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Possessive Nouns

Average: 4.5 (15 votes)

We use possessive nouns to indicate ownership. Here are some examples:

That is Tracey's hat.
The children's toys are all over the floor.
James' brother has three motorbikes.
This is Tom and Susan's house.
Megan's brother’s car is very fast.

For singular nouns

Add an apostrophe and an safter the noun: 's
My sister's dress is purple. (The dress belongs to my sister)


Average: 3.7 (32 votes)

 A preposition is a word that connects one thing with another and shows how they are related. It is usually followed by a noun or a pronoun.

Prepositions can tell us about place or position:

The book fell off the table.
My shoes are under the bed.
I jumped into the pool.
I keep my keys in my handbag.
Sarah is at school.

They can also tell us about time:

In case and Unless

Average: 4.6 (14 votes)

In case

'In case' is used to express the possibility of something happening. It is used to express the idea of doing something to avoid a problem later on. It can also give a reason for an action.

Should, Ought to, Need

Average: 3.6 (17 votes)

Should Ought to

For giving advice or expressing a conclusion 'should' and 'ought to' are interchangeable. They are used to express the same ideas.

You should/ought to stop smoking.
He has been working on the project all week. He should/ought to be ready by this evening.

Should is also used in hypothetical situations:
Should anyone call, take a message.
Call me should you need any help.

Used to + infinitive

Average: 4.3 (15 votes)

The structure used to + infinitive is used to refer to a past routine or situation which no longer exists at the present time.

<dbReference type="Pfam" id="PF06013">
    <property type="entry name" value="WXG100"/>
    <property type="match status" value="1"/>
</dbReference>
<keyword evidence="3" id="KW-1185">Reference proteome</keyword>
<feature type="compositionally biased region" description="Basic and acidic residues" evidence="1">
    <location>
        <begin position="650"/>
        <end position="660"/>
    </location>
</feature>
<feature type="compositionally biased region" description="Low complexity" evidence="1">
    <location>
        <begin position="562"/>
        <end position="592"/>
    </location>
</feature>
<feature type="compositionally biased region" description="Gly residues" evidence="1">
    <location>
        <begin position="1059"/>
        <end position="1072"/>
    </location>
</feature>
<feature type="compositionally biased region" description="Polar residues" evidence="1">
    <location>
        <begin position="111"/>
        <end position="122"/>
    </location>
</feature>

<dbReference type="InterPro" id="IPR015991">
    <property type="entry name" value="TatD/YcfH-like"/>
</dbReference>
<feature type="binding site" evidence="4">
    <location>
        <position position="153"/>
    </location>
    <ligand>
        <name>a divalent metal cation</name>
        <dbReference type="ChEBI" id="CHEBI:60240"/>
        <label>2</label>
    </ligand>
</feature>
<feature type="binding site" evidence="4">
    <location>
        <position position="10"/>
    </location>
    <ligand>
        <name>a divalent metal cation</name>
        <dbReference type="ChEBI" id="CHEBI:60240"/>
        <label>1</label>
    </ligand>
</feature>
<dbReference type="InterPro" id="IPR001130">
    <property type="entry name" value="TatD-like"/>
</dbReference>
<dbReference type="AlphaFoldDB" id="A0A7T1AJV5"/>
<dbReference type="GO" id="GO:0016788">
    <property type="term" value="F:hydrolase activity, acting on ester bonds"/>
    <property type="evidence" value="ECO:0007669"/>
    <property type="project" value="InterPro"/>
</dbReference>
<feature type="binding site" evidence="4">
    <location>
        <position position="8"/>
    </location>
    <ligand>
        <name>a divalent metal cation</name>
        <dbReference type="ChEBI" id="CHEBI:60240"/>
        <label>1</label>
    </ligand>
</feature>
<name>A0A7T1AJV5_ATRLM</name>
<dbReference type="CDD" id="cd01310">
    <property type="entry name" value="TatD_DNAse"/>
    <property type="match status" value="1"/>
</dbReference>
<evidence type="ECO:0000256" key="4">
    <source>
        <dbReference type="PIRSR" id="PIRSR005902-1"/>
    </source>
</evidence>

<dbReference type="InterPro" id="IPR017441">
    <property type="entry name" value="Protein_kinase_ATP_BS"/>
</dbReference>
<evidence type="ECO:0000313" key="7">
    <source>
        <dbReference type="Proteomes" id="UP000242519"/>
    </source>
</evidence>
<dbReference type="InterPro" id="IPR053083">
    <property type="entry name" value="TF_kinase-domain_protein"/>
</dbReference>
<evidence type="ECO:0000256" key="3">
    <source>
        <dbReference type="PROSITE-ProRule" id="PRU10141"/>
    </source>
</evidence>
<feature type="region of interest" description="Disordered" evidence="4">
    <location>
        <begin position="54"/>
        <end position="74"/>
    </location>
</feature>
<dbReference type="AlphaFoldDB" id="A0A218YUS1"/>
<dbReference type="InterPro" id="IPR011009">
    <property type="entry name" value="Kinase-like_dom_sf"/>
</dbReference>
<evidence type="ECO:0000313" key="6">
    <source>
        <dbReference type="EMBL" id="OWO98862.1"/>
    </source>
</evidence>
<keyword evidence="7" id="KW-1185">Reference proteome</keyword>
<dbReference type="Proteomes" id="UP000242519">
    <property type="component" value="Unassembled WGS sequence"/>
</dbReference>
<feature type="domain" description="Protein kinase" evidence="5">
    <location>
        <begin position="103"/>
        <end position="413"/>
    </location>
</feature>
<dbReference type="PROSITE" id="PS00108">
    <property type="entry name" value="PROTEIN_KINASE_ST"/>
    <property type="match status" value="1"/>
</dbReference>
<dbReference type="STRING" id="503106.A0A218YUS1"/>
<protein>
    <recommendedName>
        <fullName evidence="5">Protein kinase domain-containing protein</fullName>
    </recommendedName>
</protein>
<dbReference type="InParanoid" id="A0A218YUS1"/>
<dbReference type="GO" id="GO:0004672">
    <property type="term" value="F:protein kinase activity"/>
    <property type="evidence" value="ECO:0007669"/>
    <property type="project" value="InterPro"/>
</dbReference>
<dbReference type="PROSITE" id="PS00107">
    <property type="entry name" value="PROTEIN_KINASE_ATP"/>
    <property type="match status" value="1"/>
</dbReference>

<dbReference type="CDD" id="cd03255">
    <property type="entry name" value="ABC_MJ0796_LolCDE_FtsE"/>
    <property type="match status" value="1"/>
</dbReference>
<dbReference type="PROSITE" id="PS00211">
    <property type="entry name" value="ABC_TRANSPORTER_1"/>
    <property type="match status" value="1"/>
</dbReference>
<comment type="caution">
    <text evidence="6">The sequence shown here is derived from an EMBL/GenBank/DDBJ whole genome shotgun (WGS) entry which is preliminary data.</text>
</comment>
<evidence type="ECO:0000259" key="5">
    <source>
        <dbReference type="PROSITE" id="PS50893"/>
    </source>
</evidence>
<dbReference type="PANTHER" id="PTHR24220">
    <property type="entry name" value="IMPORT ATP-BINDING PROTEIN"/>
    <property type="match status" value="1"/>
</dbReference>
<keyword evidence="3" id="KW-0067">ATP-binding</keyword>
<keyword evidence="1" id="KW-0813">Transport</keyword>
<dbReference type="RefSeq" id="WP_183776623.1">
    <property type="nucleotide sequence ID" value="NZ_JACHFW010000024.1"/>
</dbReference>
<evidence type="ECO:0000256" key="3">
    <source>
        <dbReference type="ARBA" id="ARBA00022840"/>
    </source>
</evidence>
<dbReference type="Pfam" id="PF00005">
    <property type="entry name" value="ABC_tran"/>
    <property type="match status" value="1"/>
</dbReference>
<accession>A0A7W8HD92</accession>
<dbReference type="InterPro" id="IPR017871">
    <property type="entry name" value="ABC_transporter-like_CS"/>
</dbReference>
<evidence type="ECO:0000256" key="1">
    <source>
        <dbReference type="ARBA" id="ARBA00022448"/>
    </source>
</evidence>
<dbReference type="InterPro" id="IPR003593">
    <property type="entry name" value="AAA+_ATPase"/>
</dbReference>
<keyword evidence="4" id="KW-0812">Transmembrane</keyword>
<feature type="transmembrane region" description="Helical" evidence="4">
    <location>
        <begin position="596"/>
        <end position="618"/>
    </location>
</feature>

It refers to past habits and states that do not exist today; something that you did regularly in the past but you don’t do now. ‘Used to + infinitive’ can only refer to a past time.


Average: 4.2 (17 votes)

Inversion describes a sentence where the verb is placed before the subject. It is sometimes difficult to remember when inversion is used and it is important to also understand when it should not be used.

In every day English the most common use of inversion is in questions:

Does he like pasta? Can you speak Chinese?

And after 'so', 'neither' or 'nor':

So do I. Neither does she. Nor do I.

Be/Get used to

Average: 3.9 (18 votes)

The structures be used to and get used to are used to talk about being accustomed to something or getting accustomed to something. Get used to talks about the process. Be used to talks about the result.

When Giovanni moved to London from Italy it took him long to get used to the cold. For Ivan, who moved from Moscow to London, the cold was not a problem because he was used to it.

Subject-Verb Agreement

Average: 5 (11 votes)

When we write a sentence we need to make sure that the subject and the verb agree. This means:

If the subject is a singular noun or the pronouns he, she, it, it must take a singular verb.

He enjoys playing tennis.
The dog barks loudly.
The cat is eating its food.
Carol has bought a new dress.
Does she know the answer?

Of and From

Average: 3.8 (26 votes)

Many learners of English find it difficult to know when to use 'of' and when to use 'from' in English. This is probably because in their languages the same preposition is used for both.


'of' for possession

We use 's for living things, groups and institutions. For inanimate objects we use 'of'
's – Tom's cat.
Of – The title of the film – the name of the game.

There, Their and They’re

Average: 4.1 (16 votes)

It is common for learners of English to confuse 'there', 'their' and 'they're' especially since they all have the same sound when being pronounced. Here is an explanation of each one:


'There' has the opposite meaning of 'here'. It is used to mean 'not a place close to' the speaker.
Have you seen mu glasses?
Yes, over 'there', on the table.

I'm driving to work. I'll call you when I get 'there'.